Decoding Monoclonal Antibodies

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Topics include: Understanding and Treatment

What are monoclonal antibodies targeting in the fight against CLL? Join us to hear from experts, Dr. Stephen Spurgeon and Dr. Jeff Sharman, as they dissect the scientific terminology that describes the monoclonal antibody family and their intended targets in the body.

Provided by CLL Global Research Foundation, which received support from AbbVie Inc., Gilead Sciences, TG Therapeutics, Pharmacyclics LLC and Janssen Biotech, Inc., and Genentech. Produced by Patient Power in collaboration with The US Oncology Network, Compass Oncology, and Willamette Valley Cancer Institute and Research Center.

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Transcript

Please remember the opinions expressed on Patient Power are not necessarily the views of our sponsors, contributors, partners or Patient Power. Our discussions are not a substitute for seeking medical advice or care from your own doctor. That’s how you’ll get care that’s most appropriate for you.

Andrew Schorr:

We have all these other drugs now. So, what does this mean? And maybe you can see on the slides there, it says, “anti-CD20,” “anti-CD52.” So first of all, what do these numbers mean? 52, 20? What are they anti- about?

Dr. Spurgeon:

So, when we talk about antibodies and we—we have to find a target first. So, we always have an antigen. Our immune system responds to antigens, whether It be from viruses or bacterias, and it triggers the immune system. Well we’ve had ability now to target those antigens that are normal-appearing proteins on cell surfaces.

So for instance, CD20, CD52, these are proteins on the cell surface of many cells. In particular, most germane to this discussion in CLL, is obviously on the surface of B cells, including CLL. So, these are drugs that actually bind to the CD20 molecule, and essentially cause an immune-based response, or direct cell killing, depending on the antibody. And that leads to improved outcomes when we combine with chemotherapy—and then some of the newer agents that we’ll talk about, I’m sure, more – especially a drug called obinutuzumab (Gazyva), have shown increased cell killing, and so there’s a question of how do we now incorporate some of these drugs.

Just to comment, alemtuzumab (Campath) is a drug that has, for many years, was used as sort of a last-ditch effort in CLL in patients that couldn’t respond to chemo-immunotherapy.

Luckily with the advent of our new agents, we don’t use this anymore, and it’s actually not even marketed or licensed for CLL anymore. So, I can think of a handful of times I’ve used this drug, and the reason—why should we be thankful we don’t have to use this drug as much anymore is it’s profoundly immunosuppressive, so it basically wipes out the whole immune system. So, we’d have to deal with the complications that go with that. So, I don’t know if others—when the last time they used Campath was, but it’s…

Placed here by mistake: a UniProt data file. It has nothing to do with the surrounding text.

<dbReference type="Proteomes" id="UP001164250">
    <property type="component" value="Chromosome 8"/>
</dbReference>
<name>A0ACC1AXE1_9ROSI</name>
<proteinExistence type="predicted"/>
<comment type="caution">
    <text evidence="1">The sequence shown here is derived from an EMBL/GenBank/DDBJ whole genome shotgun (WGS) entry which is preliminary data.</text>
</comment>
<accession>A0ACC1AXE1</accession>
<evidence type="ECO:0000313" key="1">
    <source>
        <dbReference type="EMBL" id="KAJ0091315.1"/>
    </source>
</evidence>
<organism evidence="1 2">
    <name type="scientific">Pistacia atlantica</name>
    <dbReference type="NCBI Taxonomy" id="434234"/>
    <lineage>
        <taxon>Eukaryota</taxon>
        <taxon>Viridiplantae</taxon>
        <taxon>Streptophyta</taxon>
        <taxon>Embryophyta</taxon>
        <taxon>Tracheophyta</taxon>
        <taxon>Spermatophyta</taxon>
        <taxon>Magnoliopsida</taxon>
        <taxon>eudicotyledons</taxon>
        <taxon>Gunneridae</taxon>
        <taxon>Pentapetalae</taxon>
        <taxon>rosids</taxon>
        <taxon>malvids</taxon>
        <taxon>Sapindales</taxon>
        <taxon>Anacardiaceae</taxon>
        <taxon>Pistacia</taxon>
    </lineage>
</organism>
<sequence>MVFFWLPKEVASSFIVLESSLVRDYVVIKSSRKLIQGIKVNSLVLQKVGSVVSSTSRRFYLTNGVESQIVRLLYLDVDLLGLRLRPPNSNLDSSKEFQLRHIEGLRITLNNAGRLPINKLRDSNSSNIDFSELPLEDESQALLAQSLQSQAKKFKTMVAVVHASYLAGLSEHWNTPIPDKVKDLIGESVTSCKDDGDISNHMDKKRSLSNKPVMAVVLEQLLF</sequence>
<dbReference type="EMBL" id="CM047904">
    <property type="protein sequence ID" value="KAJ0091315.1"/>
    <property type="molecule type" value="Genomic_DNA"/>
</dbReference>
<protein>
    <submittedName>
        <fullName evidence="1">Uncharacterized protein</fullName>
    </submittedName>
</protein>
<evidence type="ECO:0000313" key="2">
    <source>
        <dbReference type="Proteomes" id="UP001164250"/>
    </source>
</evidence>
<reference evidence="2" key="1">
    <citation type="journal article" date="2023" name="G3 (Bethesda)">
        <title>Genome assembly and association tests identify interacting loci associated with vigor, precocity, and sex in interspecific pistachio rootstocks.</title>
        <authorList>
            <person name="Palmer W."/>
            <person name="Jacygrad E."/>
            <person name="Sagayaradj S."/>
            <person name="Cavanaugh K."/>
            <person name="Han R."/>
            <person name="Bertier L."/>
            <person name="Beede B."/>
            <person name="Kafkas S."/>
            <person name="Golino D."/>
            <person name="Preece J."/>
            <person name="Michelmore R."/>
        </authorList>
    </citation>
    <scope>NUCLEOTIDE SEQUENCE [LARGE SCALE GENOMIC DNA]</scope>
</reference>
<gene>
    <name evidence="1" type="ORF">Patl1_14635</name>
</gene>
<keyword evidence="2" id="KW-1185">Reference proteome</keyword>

Andrew Schorr:           

…changed, sure. So, okay, so we have the—I always describe it as sort of a cruise missile going for a protein on the cell surface, right? But Jeff, let me ask you this: so, it goes after B cells. Now, we have sick B cells, but we have healthy B cells too, right?

Dr. Sharman:   

Yeah.

Andrew Schorr:           

So is that an issue when somebody is getting one of these monoclonal antibodies that it doesn’t go too far, if you will, and you need other support.     

Dr. Sharman:   

Right, so rituximab (Rituxan) was the original CD20 antibody. And that agent was, sort of brought forward for routine clinical use around the year 2000. And it similarly gets rid of all B cells, and so we have about 17 years of experience with utilizing agents that deplete B cells. CLL is a cancer of B cells; lymphoma is cancer of B cells; myeloma is cancer of B cells that have gone on to be professional antibody makers, Waldenstrom’s. There’s a diversity of stages of development for B cells, and by targeting CD20, we eliminate one segment of those B cells. But you are still able to make antibodies through your plasma cells and so forth.

So I don’t want to say it’s without side effects: we do see an increased incidence of sinonasal infections, upper respiratory infections, and so forth. But the body actually does reasonably well without an abundance of normal B cells as well.

Please remember the opinions expressed on Patient Power are not necessarily the views of our sponsors, contributors, partners or Patient Power. Our discussions are not a substitute for seeking medical advice or care from your own doctor. That’s how you’ll get care that’s most appropriate for you.

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Page last updated on November 16, 2017